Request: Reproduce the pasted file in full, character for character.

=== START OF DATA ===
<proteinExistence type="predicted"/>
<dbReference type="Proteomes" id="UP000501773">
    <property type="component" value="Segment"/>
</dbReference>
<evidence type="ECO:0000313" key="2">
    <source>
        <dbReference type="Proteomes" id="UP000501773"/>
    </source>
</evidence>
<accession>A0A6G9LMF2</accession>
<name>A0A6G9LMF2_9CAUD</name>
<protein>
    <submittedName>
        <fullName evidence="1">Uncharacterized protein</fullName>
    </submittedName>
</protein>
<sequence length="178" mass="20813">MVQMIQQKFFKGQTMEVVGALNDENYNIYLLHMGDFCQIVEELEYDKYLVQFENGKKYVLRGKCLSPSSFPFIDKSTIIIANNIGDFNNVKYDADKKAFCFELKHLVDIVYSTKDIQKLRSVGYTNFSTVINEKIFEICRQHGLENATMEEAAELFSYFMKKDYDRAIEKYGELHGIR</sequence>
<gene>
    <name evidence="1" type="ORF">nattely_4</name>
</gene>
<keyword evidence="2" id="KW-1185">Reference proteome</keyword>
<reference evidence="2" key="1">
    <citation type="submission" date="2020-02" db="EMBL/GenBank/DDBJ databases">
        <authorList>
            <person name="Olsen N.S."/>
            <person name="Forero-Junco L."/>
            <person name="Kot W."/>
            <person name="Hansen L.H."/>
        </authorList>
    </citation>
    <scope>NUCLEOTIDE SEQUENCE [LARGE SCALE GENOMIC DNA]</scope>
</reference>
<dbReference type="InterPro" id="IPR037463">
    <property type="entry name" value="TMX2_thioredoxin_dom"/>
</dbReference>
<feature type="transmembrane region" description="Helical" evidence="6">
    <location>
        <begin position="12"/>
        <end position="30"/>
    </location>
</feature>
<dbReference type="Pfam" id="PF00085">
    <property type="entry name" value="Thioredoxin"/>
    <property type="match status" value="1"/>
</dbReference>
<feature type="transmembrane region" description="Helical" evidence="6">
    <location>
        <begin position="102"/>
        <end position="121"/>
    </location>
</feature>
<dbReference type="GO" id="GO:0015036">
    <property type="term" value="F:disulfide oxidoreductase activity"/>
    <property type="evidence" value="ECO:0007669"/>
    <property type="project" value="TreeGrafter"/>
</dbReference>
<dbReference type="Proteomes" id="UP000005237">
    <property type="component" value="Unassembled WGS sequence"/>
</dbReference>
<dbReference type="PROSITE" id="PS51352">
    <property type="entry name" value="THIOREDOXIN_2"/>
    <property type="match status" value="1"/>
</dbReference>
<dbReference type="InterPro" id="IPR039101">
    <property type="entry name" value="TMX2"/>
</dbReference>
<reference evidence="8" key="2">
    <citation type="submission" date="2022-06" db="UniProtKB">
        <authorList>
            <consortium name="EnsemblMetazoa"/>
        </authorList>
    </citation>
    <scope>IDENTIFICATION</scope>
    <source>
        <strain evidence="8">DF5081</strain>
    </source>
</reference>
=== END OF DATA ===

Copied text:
<proteinExistence type="predicted"/>
<dbReference type="Proteomes" id="UP000501773">
    <property type="component" value="Segment"/>
</dbReference>
<evidence type="ECO:0000313" key="2">
    <source>
        <dbReference type="Proteomes" id="UP000501773"/>
    </source>
</evidence>
<accession>A0A6G9LMF2</accession>
<name>A0A6G9LMF2_9CAUD</name>
<protein>
    <submittedName>
        <fullName evidence="1">Uncharacterized protein</fullName>
    </submittedName>
</protein>
<sequence length="178" mass="20813">MVQMIQQKFFKGQTMEVVGALNDENYNIYLLHMGDFCQIVEELEYDKYLVQFENGKKYVLRGKCLSPSSFPFIDKSTIIIANNIGDFNNVKYDADKKAFCFELKHLVDIVYSTKDIQKLRSVGYTNFSTVINEKIFEICRQHGLENATMEEAAELFSYFMKKDYDRAIEKYGELHGIR</sequence>
<gene>
    <name evidence="1" type="ORF">nattely_4</name>
</gene>
<keyword evidence="2" id="KW-1185">Reference proteome</keyword>
<reference evidence="2" key="1">
    <citation type="submission" date="2020-02" db="EMBL/GenBank/DDBJ databases">
        <authorList>
            <person name="Olsen N.S."/>
            <person name="Forero-Junco L."/>
            <person name="Kot W."/>
            <person name="Hansen L.H."/>
        </authorList>
    </citation>
    <scope>NUCLEOTIDE SEQUENCE [LARGE SCALE GENOMIC DNA]</scope>
</reference>
<dbReference type="InterPro" id="IPR037463">
    <property type="entry name" value="TMX2_thioredoxin_dom"/>
</dbReference>
<feature type="transmembrane region" description="Helical" evidence="6">
    <location>
        <begin position="12"/>
        <end position="30"/>
    </location>
</feature>
<dbReference type="Pfam" id="PF00085">
    <property type="entry name" value="Thioredoxin"/>
    <property type="match status" value="1"/>
</dbReference>
<feature type="transmembrane region" description="Helical" evidence="6">
    <location>
        <begin position="102"/>
        <end position="121"/>
    </location>
</feature>
<dbReference type="GO" id="GO:0015036">
    <property type="term" value="F:disulfide oxidoreductase activity"/>
    <property type="evidence" value="ECO:0007669"/>
    <property type="project" value="TreeGrafter"/>
</dbReference>
<dbReference type="Proteomes" id="UP000005237">
    <property type="component" value="Unassembled WGS sequence"/>
</dbReference>
<dbReference type="PROSITE" id="PS51352">
    <property type="entry name" value="THIOREDOXIN_2"/>
    <property type="match status" value="1"/>
</dbReference>
<dbReference type="InterPro" id="IPR039101">
    <property type="entry name" value="TMX2"/>
</dbReference>
<reference evidence="8" key="2">
    <citation type="submission" date="2022-06" db="UniProtKB">
        <authorList>
            <consortium name="EnsemblMetazoa"/>
        </authorList>
    </citation>
    <scope>IDENTIFICATION</scope>
    <source>
        <strain evidence="8">DF5081</strain>
    </source>
</reference>